At court level, judges now have a long list of non-custodial options.
They can refer cases to the health authorities or probation and ask them to convene a family welfare conference.
If this process fails the court can avail of six community sanctions: an order to attend a day centre, a probation (training or activities) order; a probation (intensive supervision) order; a probation (residential supervision) order; a suitable person (care and supervision) order; a mentor (family support) order and a restriction of movement order.
If this process fails the court can resort to detention, but again has the power to defer that.
The act is held up as a glowing example of the way to treat juvenile crime.
The burgeoning alternative system for juveniles has been further boosted by a new structure, including the Irish Youth Justice Service and the Young People’s Probation Service.
In addition, the Garda Juvenile Liaison Office (JLO) and its much-praised scheme, the Garda Diversion Programme, are being expanded.
The Department of Justice said there were 102 JLOs at the moment, and that the Garda Commissioner had given a commitment to appoint an additional 21 JLOs by 2010.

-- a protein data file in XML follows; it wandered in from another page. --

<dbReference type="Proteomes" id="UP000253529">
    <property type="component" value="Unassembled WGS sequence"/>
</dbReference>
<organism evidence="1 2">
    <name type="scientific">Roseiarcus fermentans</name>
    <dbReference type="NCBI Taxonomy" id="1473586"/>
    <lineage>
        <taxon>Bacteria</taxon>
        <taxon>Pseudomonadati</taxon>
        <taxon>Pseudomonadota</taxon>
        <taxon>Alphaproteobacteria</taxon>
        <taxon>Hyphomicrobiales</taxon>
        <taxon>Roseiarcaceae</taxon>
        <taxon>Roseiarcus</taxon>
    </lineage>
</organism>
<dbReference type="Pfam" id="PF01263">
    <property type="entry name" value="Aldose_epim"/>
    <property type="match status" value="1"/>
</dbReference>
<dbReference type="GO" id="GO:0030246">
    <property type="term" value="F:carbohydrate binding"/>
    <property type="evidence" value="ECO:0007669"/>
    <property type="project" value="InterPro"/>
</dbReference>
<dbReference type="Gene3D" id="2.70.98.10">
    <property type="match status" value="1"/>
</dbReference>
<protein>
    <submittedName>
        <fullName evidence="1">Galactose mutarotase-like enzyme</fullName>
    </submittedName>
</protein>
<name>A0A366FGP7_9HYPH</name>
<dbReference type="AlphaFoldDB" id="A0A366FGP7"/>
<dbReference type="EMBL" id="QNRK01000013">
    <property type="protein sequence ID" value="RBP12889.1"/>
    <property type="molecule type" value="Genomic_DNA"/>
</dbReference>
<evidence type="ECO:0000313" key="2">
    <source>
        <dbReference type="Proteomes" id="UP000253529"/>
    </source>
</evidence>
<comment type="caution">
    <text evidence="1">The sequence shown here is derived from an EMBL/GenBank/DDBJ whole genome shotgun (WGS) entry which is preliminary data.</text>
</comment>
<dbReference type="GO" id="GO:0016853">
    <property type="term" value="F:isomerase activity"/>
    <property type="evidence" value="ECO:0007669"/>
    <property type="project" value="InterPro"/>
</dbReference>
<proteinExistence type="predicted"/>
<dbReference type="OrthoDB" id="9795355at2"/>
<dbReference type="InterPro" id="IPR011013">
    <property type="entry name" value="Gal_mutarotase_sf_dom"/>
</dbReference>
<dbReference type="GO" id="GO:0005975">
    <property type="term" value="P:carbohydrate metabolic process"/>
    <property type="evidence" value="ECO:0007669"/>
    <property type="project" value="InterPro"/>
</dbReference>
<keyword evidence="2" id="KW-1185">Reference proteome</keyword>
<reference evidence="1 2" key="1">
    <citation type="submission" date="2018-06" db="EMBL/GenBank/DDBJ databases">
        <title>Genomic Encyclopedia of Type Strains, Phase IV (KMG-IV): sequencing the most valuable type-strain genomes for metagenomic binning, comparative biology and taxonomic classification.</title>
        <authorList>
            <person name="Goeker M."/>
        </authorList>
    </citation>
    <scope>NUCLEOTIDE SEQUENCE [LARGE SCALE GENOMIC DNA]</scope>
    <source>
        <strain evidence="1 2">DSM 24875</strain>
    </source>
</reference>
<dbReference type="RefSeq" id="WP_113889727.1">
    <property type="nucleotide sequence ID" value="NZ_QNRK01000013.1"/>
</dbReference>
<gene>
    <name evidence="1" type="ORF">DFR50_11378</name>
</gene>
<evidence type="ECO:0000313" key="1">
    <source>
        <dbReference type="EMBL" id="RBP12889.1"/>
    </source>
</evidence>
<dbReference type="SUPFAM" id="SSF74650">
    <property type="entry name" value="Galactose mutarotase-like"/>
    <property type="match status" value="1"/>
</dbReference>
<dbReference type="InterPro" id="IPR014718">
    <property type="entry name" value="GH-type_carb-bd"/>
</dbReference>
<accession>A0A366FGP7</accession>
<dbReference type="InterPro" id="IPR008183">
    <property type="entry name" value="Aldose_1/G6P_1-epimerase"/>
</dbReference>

The number of Garda Youth Diversion Projects is due to increased from 100 to 168 over the next few years, with €12m set aside for this year, out of a total of €120m allocated under the National Development Plan 2007-2013.
“We have a very high success rate through the JLO and the Diversion Programme,” said Joe Dirwan, general secretary of the Association of Garda Sergeants and Inspectors.
“It is being expanded but, in my view, substantial funding should go there.” He added: “You are dealing with people on an individual basis. The objective is to wean people away from crime at an early stage. When they go into prison they begin to adapt the culture of the prison.”
Some researchers said the JLO should be strengthened by psychological supports given the background of the juveniles.
“All young people who come to the attention of gardaí as first-time offenders should be referred to community care psychology services for psychological assessment and intervention,” said Dr Hayes in her report.
“Pupils who engage in truancy and display repeated behavioural difficulties in school should be referred by school principals to community care psychology services for assessment and intervention.”
Penal reformers and the Probation Service believe the non-custodial options in the Children Act could be expanded to adults.
“What’s happening in youth justice is encouraging,” said Mr Herrick.
“There is a lot of potential for young offenders. The results should be better for adults. Many models could be applied to certain categories of adult offenders.”
Such a response is part of the restorative justice philosophy in which an offender admits guilt and is willing to repair the damage and hurt caused to the victim, who is given the opportunity of playing a more active role.